Last night on one of the FOX News talking heads shows, former Bush Administration speech-writer Marc Thiessen said it would be a disaster to simply repeal Obamacare now and work on another health insurance scheme later. This is why politicians can't execute good government: Because they put politics over good government.
Republicans have abandoned a vote to repeal and replace Obamacare before the Independence Day holiday. They were forced to do so because there are several fiscal hawks who hate what the replace component entails. The one thing they all agree on is the repeal part. So why not just repeal the thing?
There are several reasons why simply repealing Obamacare would change the dynamic in Washington, DC. First, it would eliminate the option of "obstruction at all cost to protect Obamacare" from the Democrat play book. Thiessen says this would be a political liability, but that's because he is of the Republican cloth that absolutely sucks at messaging Democrats into a corner.
Democrats would be put on the spot to negotiate something -- anything -- to validate their claim to being champion of the less fortunate. With Obamacare repealed they would necessarily have to negotiate something on healthcare or be seen as doing nothing for those who lost coverage with the repeal, and strictly for political purposes.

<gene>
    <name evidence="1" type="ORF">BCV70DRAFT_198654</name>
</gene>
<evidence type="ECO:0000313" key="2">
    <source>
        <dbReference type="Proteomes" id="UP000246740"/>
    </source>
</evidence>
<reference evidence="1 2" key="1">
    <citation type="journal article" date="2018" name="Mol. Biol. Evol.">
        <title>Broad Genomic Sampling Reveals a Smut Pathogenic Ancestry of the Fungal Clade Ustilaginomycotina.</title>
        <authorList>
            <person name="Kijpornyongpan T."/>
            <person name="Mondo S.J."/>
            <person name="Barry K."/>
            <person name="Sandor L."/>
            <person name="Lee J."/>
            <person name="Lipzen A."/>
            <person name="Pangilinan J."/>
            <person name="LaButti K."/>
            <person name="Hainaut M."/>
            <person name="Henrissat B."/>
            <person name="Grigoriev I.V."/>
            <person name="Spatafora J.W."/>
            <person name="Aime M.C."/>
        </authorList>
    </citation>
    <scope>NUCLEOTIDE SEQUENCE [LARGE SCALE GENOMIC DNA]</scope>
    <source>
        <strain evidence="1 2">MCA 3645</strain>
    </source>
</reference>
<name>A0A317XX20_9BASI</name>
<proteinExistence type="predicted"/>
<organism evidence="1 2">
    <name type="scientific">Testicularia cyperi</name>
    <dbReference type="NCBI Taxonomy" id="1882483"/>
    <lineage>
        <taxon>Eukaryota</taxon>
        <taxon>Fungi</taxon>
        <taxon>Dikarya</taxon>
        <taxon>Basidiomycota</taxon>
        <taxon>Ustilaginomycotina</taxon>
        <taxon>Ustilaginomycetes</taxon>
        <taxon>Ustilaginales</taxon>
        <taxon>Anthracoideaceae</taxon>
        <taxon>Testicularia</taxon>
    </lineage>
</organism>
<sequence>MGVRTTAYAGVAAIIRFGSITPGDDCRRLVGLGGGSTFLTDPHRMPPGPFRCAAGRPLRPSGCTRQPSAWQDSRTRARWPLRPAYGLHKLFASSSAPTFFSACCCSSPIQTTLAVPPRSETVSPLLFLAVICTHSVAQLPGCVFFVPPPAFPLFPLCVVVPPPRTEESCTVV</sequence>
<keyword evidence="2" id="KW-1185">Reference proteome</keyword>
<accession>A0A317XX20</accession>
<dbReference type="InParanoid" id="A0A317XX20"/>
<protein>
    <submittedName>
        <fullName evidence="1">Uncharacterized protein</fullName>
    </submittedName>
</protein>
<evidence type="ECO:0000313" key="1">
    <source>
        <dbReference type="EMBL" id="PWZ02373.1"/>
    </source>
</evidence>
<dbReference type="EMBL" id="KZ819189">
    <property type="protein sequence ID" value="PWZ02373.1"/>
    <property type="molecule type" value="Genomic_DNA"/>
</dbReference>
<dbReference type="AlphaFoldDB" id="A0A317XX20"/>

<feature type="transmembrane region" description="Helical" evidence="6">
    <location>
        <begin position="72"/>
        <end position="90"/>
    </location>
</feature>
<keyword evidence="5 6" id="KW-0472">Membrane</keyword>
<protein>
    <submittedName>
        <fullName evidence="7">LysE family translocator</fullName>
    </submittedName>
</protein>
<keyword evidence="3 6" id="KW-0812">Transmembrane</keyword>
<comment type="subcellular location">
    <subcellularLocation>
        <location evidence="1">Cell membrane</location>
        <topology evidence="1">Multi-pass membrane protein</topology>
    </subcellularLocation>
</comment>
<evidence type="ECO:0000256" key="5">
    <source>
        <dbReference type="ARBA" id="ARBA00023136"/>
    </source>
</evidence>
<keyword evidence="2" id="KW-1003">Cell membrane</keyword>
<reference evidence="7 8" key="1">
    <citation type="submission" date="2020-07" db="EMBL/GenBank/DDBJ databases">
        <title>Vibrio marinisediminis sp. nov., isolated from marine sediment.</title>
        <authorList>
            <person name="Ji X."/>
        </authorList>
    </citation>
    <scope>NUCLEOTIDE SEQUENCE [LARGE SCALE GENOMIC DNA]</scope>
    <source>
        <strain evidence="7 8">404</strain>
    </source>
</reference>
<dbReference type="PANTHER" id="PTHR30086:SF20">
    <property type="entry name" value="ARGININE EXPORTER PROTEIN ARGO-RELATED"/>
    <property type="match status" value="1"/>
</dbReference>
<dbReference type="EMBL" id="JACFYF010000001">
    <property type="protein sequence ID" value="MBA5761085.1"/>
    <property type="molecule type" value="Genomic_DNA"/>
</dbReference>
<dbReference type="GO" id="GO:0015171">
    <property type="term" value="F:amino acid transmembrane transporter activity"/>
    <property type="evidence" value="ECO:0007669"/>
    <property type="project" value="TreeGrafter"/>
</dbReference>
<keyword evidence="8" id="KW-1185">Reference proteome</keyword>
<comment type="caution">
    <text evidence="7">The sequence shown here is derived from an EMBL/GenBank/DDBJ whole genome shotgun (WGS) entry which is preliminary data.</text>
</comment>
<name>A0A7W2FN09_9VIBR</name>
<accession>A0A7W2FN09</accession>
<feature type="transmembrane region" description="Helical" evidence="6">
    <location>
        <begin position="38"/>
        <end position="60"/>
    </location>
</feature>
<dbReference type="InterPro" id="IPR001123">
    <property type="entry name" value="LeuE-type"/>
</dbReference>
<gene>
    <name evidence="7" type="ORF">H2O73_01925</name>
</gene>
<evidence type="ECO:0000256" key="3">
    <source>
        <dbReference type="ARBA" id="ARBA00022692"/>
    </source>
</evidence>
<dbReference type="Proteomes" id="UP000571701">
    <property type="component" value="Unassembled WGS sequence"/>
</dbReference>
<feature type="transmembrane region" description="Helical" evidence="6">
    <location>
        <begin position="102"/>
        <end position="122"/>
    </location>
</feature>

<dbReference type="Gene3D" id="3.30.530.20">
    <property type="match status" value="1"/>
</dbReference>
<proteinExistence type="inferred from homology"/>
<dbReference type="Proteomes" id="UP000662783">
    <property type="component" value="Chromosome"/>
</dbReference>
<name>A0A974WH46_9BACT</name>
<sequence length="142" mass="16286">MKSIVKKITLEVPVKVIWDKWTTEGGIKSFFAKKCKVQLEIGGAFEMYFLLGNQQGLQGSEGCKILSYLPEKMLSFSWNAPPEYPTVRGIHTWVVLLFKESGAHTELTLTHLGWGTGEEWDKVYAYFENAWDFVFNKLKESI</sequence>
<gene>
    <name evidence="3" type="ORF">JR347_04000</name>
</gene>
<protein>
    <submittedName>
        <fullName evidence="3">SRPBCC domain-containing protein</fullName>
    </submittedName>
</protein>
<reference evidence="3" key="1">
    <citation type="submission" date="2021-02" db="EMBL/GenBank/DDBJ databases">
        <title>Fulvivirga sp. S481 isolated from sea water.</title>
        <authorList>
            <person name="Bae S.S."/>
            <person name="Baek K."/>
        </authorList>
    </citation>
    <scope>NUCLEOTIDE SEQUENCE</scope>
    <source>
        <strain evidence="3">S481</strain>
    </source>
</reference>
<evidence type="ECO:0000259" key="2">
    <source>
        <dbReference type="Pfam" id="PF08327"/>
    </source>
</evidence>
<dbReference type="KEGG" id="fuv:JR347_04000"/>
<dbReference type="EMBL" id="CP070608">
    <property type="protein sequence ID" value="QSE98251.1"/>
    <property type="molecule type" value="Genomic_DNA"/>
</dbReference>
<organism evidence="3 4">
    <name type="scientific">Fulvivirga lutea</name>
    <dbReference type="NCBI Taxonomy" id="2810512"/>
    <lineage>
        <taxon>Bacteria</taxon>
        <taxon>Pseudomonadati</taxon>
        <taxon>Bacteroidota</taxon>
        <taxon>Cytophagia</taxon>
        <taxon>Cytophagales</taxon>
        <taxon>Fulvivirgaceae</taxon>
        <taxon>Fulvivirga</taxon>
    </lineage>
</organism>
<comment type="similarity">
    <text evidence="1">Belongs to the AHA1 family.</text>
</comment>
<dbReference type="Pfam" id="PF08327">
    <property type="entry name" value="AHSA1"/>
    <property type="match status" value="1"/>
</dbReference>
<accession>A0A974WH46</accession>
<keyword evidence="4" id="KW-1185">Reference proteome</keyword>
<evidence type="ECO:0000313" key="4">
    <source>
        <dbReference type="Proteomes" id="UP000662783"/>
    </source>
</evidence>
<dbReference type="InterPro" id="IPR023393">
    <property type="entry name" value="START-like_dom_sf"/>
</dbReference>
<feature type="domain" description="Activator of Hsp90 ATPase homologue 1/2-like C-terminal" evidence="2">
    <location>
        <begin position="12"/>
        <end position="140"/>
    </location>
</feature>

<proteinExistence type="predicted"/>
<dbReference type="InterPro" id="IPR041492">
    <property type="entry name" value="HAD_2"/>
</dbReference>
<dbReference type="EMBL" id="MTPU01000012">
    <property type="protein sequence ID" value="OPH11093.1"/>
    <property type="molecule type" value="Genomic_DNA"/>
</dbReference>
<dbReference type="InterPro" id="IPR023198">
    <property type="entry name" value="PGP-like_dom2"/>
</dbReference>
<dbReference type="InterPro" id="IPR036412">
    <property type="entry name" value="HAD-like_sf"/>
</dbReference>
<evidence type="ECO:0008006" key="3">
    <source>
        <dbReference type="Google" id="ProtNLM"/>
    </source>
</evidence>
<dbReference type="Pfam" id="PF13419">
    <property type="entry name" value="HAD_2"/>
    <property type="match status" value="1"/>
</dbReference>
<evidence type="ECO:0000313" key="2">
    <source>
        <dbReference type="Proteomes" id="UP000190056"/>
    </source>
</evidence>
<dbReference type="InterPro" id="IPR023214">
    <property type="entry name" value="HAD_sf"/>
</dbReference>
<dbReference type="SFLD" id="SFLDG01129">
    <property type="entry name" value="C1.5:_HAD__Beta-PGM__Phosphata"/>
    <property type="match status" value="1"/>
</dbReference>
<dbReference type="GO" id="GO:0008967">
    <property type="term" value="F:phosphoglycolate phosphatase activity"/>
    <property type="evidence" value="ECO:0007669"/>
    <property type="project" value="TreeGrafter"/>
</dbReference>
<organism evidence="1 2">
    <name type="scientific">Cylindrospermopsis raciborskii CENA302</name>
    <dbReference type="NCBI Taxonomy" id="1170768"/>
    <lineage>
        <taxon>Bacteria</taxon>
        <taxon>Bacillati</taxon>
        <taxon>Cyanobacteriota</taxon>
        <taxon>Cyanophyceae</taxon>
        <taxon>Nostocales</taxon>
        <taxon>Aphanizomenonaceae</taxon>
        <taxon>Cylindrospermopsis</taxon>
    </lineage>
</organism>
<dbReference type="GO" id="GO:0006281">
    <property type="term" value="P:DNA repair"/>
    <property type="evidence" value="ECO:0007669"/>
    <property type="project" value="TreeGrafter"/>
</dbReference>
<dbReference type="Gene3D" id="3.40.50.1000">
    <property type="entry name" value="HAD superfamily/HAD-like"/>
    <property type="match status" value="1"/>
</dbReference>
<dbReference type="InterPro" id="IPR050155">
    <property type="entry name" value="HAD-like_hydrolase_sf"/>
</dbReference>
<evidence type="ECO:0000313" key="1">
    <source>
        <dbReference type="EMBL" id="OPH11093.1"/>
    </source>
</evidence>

Anyone with a keyboard and an Internet connection could fashion a narrative that states Democrats are doing nothing because power is more important to them than the people they claim to care for. So, why not Republicans?
Repealing Obamacare and then worrying about another piece of government-encroaching legislation into the private sector insurance trade forces Democrats to the negotiating table lest they be branded as heartless political hacks.
Personally -- and I have stated this before, the removal of government limitations in the health insurance industry is all important. Insurance companies should not be allowed to compartmentalize access, and tort reform goes a long way to reducing costs and extending coverage, not to mention opening more physicians to the process.
As to the pre-existing conditions issue, the answer is easy. Congress should create a tax incentive for the many health insurance and pharmaceutical companies to create non-profit groups (much like what Blue Cross and Blue Shield used to be) to their for-profit entities that specifically cater to the pre-existing conditions demographic. Those tax incentives coupled with affordable premiums, would more than cover the cost of the policies.
So, how about a little common sense, "get-the-government-out-of-the-way" legislation that actually moves the process along and that actually serves the American people for a freaking change?!
Repeal Obamacare now! Force the Democrats and Progressives to the table!